LAS VEGAS (KLAS) — The city will spend $3.3 million to replace artificial turf at several athletic fields over the next year, starting with two fields at Kellogg Zaher Sports Complex at Washington Avenue and Buffalo Drive.

It’s part of a longer-term project to replace fields that are showing their age. The fields that will be done first are:

  • Fields 6 and 7 at Kellog Zaher
  • Fields 1 and 2 at Ed Fountain Park on Decatur Boulevard at Vegas Drive
  • Stupak Park, a tiny park at 300 W. Boston Ave. that doesn’t have any grass at all.

A contract awarded Wednesday to Sprinturf LLC drew protests but the City Council approved the bid, which came in well under the $4 million expected cost. The city expects to spend millions more over the coming years, and the use of artificial turf keeps expanding.

Councilwoman Michele Fiore was the only vote against approval, saying she wasn’t comfortable approving the bid without knowing more about complaints about Sprinturf’s bid. A competitor challenged Sprinturf’s licensing to qualify for the project, but city officials were assured the bid was in order. Another speaker questioned whether Sprinturf was using local labor.

Urgent need, mayor says

“We have got to get these done and done soon,” Mayor Carolyn G. Goodman said. She described the condition of some fields as “abysmal.”

“This issue on our turf,” Goodman said. “I’ve had so many calls in the mayor’s office over these past two years about, ‘We need replacement, my son fell.’ And you look at the exposure of children that can get hurt if we don’t do it.”

Sprinturf has replaced 19 fields in Las Vegas since 2014, city officials said.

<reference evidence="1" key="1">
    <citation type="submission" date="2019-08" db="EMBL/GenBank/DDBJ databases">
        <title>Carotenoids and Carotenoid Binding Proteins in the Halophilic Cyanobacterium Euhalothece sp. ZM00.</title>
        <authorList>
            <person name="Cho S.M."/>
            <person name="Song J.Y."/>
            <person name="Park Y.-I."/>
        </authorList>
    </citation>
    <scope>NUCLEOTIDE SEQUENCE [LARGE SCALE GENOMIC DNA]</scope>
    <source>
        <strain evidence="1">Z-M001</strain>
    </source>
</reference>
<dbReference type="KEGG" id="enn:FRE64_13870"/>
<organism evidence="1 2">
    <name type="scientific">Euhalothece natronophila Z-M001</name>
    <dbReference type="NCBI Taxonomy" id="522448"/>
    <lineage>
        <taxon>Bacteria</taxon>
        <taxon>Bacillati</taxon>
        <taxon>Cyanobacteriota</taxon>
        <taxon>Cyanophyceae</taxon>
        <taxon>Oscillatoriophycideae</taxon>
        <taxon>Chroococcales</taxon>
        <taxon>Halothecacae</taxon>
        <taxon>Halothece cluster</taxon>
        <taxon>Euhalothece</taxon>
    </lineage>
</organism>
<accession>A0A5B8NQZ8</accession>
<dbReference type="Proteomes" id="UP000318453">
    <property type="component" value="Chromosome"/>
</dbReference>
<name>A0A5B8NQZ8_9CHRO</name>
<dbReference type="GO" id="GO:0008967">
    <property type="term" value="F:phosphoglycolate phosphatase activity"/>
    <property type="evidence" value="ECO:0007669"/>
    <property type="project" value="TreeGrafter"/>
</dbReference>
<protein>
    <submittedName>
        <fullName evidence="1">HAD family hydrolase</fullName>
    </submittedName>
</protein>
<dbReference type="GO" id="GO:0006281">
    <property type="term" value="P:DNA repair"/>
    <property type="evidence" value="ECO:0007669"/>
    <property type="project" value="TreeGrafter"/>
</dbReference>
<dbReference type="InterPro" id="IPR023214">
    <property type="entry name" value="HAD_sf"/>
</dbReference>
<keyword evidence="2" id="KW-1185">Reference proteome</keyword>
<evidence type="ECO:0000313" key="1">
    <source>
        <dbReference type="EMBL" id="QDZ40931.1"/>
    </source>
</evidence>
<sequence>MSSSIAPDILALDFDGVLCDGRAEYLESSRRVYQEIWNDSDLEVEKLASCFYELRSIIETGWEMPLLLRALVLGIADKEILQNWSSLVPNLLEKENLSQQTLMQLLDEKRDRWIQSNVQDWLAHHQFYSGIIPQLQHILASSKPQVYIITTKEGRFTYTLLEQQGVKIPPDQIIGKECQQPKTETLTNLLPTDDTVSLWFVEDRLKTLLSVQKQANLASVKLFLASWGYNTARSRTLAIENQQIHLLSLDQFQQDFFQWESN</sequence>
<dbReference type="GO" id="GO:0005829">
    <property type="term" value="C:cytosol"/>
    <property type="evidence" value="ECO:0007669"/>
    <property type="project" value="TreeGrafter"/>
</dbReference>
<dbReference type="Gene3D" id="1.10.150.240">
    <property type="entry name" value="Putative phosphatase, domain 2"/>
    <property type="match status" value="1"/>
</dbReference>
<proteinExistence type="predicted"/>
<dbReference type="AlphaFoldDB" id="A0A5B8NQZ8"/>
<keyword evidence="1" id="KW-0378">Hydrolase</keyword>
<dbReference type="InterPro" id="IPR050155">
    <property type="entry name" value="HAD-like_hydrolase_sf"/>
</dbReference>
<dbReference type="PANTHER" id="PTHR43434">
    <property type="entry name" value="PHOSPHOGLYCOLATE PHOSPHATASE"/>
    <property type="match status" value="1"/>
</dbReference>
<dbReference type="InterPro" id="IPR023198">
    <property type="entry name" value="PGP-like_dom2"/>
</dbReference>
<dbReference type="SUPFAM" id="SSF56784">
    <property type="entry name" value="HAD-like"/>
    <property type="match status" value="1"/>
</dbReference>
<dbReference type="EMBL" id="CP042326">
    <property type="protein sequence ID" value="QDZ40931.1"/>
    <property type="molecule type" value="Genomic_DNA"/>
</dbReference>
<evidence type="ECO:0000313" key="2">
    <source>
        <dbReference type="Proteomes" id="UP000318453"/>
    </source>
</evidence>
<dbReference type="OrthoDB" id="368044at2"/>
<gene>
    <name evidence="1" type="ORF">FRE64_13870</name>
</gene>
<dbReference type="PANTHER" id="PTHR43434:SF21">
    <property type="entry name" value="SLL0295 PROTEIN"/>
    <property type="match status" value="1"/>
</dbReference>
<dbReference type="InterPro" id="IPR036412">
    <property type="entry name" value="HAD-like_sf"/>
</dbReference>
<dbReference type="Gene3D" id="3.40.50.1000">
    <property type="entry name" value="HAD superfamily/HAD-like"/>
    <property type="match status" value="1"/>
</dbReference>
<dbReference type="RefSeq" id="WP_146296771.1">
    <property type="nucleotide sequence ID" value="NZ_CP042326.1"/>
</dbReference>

Fiore also asked if there is anything that could be done to reduce heat on the fields.

“That fake grass gets really, really hot when you put your foot on it — barefoot. Is there a new … like, is there something that’s a bit cooler material?” she asked.

A cooler alternative

Steve Ford, director of parks and recreation, said the city has been involved in a test of a new “infill” product at Baker Park, on St. Louis Avenue just west of Maryland Parkway. In most existing fields, crumbled rubber is used to help make the surface of athletic fields softer and more like natural grass fields.

The new product uses an alternative called “Eco-therm” that seems to be cooler than the crumb rubber used in most fields, according to city officials. Eco-therm requires more maintenance than crumb rubber turf, and the city is still evaluating the product.

The entry to fields at Baker Park on St. Louis Avenue just west of Maryland Parkway. (Greg Haas / 8NewsNow)

“Temperature tests in the field with IR thermometers would seem to show that the fields are cooler,” according to spokesman Jace Radke. “Anecdotally, user groups on these fields have reported that they seem cooler to practice and play on.”

It’s more expensive, too, and not currently in the city’s plans. For now, they’re seeing how it does at Baker Park.

“We are only three years into an assumed 8-10 year lifecycle on these two fields, so we won’t be able to make a complete determination as to the cost/benefit until they are nearing the time for replacement,” Radke said.